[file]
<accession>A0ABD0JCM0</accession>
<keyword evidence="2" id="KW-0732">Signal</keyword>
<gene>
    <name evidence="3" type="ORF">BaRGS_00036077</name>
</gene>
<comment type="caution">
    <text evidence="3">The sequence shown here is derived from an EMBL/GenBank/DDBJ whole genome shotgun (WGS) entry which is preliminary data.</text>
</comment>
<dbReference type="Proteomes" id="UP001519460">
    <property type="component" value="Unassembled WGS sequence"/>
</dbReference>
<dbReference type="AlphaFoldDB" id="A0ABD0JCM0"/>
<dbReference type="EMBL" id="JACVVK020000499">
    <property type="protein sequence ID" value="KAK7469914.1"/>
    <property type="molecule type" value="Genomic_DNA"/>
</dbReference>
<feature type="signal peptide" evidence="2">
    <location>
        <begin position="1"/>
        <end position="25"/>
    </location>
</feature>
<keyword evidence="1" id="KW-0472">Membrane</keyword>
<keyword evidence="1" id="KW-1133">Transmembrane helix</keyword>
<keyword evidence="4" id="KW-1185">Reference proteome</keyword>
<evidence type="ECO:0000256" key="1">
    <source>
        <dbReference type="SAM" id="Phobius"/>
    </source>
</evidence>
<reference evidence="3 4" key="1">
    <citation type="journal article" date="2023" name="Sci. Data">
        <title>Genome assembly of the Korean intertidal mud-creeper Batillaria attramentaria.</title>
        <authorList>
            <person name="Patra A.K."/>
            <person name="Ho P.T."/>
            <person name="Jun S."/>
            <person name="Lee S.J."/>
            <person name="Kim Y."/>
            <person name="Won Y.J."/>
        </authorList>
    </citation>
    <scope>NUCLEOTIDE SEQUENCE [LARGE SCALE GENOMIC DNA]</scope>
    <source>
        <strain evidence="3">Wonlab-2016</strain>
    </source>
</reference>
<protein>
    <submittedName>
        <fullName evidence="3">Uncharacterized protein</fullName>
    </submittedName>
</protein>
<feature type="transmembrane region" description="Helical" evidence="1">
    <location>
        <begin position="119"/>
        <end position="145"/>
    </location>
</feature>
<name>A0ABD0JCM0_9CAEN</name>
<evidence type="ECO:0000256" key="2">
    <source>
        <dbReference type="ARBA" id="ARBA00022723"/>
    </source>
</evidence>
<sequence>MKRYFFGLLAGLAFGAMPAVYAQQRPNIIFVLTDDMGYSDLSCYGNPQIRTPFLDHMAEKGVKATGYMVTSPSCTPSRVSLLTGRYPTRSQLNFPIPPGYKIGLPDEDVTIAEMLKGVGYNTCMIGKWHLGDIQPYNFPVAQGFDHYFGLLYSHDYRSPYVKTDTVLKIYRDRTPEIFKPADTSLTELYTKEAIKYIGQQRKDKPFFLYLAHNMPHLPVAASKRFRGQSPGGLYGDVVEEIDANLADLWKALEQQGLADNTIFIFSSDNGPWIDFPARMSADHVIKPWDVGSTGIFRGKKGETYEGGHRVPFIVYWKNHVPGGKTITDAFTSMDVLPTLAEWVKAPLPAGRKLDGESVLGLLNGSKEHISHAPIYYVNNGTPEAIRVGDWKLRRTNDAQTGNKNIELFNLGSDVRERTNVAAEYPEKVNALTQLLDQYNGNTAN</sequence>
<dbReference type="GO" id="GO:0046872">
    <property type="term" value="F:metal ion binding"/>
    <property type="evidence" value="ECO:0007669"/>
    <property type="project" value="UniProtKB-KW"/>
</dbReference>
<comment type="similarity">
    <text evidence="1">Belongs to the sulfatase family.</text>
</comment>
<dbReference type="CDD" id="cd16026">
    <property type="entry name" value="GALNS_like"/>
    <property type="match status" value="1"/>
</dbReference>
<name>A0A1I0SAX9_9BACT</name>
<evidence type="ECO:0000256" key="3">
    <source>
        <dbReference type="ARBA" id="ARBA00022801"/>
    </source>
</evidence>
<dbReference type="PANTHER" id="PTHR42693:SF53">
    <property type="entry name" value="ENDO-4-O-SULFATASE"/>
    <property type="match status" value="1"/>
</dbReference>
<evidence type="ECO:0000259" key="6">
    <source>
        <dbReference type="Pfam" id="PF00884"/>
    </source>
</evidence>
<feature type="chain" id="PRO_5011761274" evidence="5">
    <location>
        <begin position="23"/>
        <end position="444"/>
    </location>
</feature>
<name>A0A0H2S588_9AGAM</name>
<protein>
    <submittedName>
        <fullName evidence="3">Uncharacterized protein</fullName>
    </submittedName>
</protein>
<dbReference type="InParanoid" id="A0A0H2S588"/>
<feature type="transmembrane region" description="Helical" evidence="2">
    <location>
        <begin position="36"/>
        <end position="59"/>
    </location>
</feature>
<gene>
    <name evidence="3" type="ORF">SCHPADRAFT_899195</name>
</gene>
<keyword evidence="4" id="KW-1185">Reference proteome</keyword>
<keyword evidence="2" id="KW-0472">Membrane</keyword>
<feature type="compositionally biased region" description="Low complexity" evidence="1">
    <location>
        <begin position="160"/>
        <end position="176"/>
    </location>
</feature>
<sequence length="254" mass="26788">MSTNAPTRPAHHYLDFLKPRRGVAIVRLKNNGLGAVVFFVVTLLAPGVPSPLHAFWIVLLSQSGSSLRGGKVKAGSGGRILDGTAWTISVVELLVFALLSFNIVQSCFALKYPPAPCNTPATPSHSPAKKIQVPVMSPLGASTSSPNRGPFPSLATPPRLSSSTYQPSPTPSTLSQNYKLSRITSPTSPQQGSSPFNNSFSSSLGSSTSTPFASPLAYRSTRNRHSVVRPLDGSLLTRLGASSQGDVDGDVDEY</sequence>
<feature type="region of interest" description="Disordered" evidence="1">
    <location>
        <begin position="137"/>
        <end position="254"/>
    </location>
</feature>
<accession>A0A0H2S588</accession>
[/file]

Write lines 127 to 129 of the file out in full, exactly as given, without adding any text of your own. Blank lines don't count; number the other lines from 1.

        <end position="254"/>
    </location>
</feature>